The endocannabinoid transporters (eCBTs) are transport proteins for the endocannabinoids. Most neurotransmitters are water-soluble and require transmembrane proteins to transport them across the cell membrane. The endocannabinoids (anandamide, AEA, and 2-arachidonoylglycerol, 2-AG) on the other hand, are non-charged lipids that readily cross lipid membranes. However, since the endocannabinoids are water immiscible, protein transporters have been described that act as carriers to solubilize and transport the endocannabinoids through the aqueous cytoplasm. These include the heat shock proteins (Hsp70s) and fatty acid binding proteins for anandamide (FABPs). FABPs such as FABP1, FABP3, FABP5, and FABP7 have been shown to bind endocannabinoids. FABP inhibitors attenuate the breakdown of anandamide by the enzyme fatty acid amide hydrolase (FAAH) in cell culture. One of these inhibitors (SB-FI-26), isolated from a virtual library of a million compounds, belongs to a class of compounds (named the “truxilloids’) that act as an anti-nociceptive agent with mild anti-inflammatory activity in mice. These truxillic acids and their derivatives have been known to have anti-inflammatory and anti-nociceptive effects in mice and are active components of a Chinese herbal medicine ((−)-Incarvillateine Incarvillea sinensis) used to treat rheumatism and pain in human. The blockade of anandamide transport may, at least in part, be the mechanism through which these compounds exert their anti-nociceptive effects.
Studies have found the involvement of cholesterol in membrane uptake and transport of anandamide. Cholesterol stimulates both the insertion of anandamide into synthetic lipid monolayers and bilayers, and its transport across bilayer membranes, suggest that besides putative anandamide protein-transporters, cholesterol could be an important component of the anandamide transport machinery, and as cholesterol-dependent modulation of CB1 cannabinoid receptors in nerve cells. The catalytic efficiency (i.e., the ratio between maximal velocity and Michaelis-Menten constant) of the AEA membrane transporter (AMT) is almost doubled compared with control cells, demonstrate that, among the proteins of the “endocannabinoid system,” only CB1 and AMT critically depend on membrane cholesterol content, an observation that may have important implications for the role of CB1 in protecting nerve cells against (endo)cannabinoid-induced apoptosis. This can be a reason, why the use of drugs to lower cholesterol is tied to a higher depression risk, and the correlation between levels and increased death rates from suicide and other violent causes.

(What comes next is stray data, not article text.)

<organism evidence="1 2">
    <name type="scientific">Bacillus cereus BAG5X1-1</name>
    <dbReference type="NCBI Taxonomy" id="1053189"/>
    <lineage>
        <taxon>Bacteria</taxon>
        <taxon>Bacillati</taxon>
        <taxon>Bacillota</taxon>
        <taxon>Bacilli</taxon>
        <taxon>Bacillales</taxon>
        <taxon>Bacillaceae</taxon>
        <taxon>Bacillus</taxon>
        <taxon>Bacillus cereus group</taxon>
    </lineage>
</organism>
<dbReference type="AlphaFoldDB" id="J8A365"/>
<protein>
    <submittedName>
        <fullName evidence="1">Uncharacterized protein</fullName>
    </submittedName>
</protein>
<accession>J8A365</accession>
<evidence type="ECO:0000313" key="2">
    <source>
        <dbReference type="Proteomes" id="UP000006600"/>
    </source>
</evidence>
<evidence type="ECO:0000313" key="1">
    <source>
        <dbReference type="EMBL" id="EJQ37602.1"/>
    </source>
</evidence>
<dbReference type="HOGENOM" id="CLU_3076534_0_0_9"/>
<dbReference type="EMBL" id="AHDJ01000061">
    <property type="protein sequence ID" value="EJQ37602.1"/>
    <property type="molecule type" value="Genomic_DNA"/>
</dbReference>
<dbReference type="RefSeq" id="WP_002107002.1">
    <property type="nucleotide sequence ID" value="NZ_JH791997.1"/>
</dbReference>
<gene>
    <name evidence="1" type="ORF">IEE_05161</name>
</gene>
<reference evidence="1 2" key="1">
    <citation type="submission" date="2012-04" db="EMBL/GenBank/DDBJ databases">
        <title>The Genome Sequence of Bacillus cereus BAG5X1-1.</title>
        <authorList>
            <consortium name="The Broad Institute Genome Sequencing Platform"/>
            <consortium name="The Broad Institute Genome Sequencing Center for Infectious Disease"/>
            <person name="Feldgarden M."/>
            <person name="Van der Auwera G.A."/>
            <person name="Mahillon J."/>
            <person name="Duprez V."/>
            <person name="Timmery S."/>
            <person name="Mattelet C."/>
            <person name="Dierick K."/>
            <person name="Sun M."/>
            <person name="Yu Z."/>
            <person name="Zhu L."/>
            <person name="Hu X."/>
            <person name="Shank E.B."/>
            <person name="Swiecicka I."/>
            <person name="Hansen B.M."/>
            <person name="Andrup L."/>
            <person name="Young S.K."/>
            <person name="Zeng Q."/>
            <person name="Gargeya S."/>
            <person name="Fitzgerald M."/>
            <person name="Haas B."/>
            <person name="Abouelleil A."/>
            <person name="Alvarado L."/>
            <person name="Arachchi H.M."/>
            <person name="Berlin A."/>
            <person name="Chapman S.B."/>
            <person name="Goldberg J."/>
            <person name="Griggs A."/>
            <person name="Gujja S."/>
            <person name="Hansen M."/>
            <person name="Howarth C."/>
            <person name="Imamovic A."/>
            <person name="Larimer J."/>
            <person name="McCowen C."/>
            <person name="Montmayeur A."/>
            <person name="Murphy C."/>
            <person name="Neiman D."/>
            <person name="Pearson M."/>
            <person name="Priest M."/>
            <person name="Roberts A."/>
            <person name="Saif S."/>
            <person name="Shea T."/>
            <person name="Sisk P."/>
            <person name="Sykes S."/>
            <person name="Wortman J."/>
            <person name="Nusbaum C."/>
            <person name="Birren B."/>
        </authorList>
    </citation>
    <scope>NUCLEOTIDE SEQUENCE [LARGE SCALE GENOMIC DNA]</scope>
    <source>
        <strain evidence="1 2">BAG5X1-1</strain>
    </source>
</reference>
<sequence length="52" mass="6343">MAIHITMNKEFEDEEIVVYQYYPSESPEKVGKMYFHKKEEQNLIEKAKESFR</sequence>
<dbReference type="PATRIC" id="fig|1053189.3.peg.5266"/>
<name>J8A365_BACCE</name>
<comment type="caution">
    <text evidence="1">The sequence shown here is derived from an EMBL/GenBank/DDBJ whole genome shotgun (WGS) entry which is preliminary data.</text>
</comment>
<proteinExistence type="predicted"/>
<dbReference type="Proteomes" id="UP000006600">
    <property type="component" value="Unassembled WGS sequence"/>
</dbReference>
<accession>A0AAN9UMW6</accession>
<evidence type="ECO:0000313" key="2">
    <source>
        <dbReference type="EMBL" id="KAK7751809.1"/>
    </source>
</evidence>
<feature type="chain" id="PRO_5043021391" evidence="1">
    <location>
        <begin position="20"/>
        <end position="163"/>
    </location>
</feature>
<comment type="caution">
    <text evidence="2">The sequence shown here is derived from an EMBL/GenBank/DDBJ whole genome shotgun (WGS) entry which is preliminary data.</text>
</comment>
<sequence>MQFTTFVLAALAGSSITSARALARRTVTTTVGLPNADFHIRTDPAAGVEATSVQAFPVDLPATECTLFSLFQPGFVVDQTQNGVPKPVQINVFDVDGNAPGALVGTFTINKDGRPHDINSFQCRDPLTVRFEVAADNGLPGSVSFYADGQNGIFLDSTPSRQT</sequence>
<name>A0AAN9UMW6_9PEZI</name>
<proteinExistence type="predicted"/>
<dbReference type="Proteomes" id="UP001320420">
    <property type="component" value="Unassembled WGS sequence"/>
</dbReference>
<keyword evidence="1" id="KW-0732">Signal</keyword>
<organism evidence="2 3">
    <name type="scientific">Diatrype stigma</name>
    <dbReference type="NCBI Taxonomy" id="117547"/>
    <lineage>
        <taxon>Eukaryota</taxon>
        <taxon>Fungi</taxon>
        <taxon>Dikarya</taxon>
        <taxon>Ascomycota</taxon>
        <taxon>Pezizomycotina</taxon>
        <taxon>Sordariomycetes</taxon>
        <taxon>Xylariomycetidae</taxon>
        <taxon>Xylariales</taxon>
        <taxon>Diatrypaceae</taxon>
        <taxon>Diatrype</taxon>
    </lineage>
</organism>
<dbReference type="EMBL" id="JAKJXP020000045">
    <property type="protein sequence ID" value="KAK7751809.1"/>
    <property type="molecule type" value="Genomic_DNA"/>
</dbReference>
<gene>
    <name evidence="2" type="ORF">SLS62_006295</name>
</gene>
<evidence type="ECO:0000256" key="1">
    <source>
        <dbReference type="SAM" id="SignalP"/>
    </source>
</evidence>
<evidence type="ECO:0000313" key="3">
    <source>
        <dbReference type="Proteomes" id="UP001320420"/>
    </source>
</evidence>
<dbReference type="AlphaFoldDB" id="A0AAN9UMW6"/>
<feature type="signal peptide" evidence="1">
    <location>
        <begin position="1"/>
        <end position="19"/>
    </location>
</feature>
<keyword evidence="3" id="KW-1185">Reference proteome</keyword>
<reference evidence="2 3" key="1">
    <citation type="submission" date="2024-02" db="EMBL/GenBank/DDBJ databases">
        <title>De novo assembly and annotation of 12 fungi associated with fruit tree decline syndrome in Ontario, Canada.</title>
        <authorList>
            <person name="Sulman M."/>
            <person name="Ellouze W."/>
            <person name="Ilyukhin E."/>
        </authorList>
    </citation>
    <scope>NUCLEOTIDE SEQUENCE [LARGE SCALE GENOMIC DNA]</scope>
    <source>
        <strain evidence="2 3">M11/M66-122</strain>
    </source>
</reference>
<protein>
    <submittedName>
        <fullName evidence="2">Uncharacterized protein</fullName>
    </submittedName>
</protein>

Activation of CB1 enhances AMT activity through increased nitric oxide synthase (NOS) activity and subsequent increase of NO production, whereas AMT activity instead is reduced by activation of the CB2 cannabinoid receptor, which inhibits NOS and NO release, also suggesting the distribution of these receptors may drive AEA directional transport through the blood-brain barrier and other endothelial cells.
As reviewed in 2016; “Many of the AMT (EMT) proposals have fallen by the wayside.”  To date a transmembrane protein transporter has not been identified.
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